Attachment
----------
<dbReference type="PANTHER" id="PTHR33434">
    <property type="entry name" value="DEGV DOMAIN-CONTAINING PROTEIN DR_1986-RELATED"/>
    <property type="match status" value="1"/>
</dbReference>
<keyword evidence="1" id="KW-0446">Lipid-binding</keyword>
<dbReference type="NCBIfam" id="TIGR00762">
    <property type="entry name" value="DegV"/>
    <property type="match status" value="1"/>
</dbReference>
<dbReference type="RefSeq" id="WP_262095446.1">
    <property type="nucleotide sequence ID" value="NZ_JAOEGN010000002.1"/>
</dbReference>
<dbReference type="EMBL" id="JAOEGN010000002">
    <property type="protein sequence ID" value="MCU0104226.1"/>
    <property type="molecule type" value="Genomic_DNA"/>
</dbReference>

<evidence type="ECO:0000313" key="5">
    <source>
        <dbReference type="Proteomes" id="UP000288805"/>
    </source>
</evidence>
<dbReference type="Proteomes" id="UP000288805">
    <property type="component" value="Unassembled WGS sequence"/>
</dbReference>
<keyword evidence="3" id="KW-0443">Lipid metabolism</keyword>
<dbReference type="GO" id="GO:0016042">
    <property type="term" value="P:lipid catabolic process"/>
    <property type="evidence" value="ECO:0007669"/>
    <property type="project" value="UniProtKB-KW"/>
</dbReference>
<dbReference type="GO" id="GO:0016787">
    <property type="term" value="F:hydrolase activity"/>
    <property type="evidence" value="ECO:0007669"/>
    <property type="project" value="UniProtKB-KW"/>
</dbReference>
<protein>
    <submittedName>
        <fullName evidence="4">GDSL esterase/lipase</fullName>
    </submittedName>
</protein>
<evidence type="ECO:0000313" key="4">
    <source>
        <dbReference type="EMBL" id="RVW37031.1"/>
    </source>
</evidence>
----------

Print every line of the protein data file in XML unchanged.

<dbReference type="PANTHER" id="PTHR33434">
    <property type="entry name" value="DEGV DOMAIN-CONTAINING PROTEIN DR_1986-RELATED"/>
    <property type="match status" value="1"/>
</dbReference>
<keyword evidence="1" id="KW-0446">Lipid-binding</keyword>
<dbReference type="NCBIfam" id="TIGR00762">
    <property type="entry name" value="DegV"/>
    <property type="match status" value="1"/>
</dbReference>
<dbReference type="RefSeq" id="WP_262095446.1">
    <property type="nucleotide sequence ID" value="NZ_JAOEGN010000002.1"/>
</dbReference>
<dbReference type="EMBL" id="JAOEGN010000002">
    <property type="protein sequence ID" value="MCU0104226.1"/>
    <property type="molecule type" value="Genomic_DNA"/>
</dbReference>

<evidence type="ECO:0000313" key="5">
    <source>
        <dbReference type="Proteomes" id="UP000288805"/>
    </source>
</evidence>
<dbReference type="Proteomes" id="UP000288805">
    <property type="component" value="Unassembled WGS sequence"/>
</dbReference>
<keyword evidence="3" id="KW-0443">Lipid metabolism</keyword>
<dbReference type="GO" id="GO:0016042">
    <property type="term" value="P:lipid catabolic process"/>
    <property type="evidence" value="ECO:0007669"/>
    <property type="project" value="UniProtKB-KW"/>
</dbReference>
<dbReference type="GO" id="GO:0016787">
    <property type="term" value="F:hydrolase activity"/>
    <property type="evidence" value="ECO:0007669"/>
    <property type="project" value="UniProtKB-KW"/>
</dbReference>
<protein>
    <submittedName>
        <fullName evidence="4">GDSL esterase/lipase</fullName>
    </submittedName>
</protein>
<evidence type="ECO:0000313" key="4">
    <source>
        <dbReference type="EMBL" id="RVW37031.1"/>
    </source>
</evidence>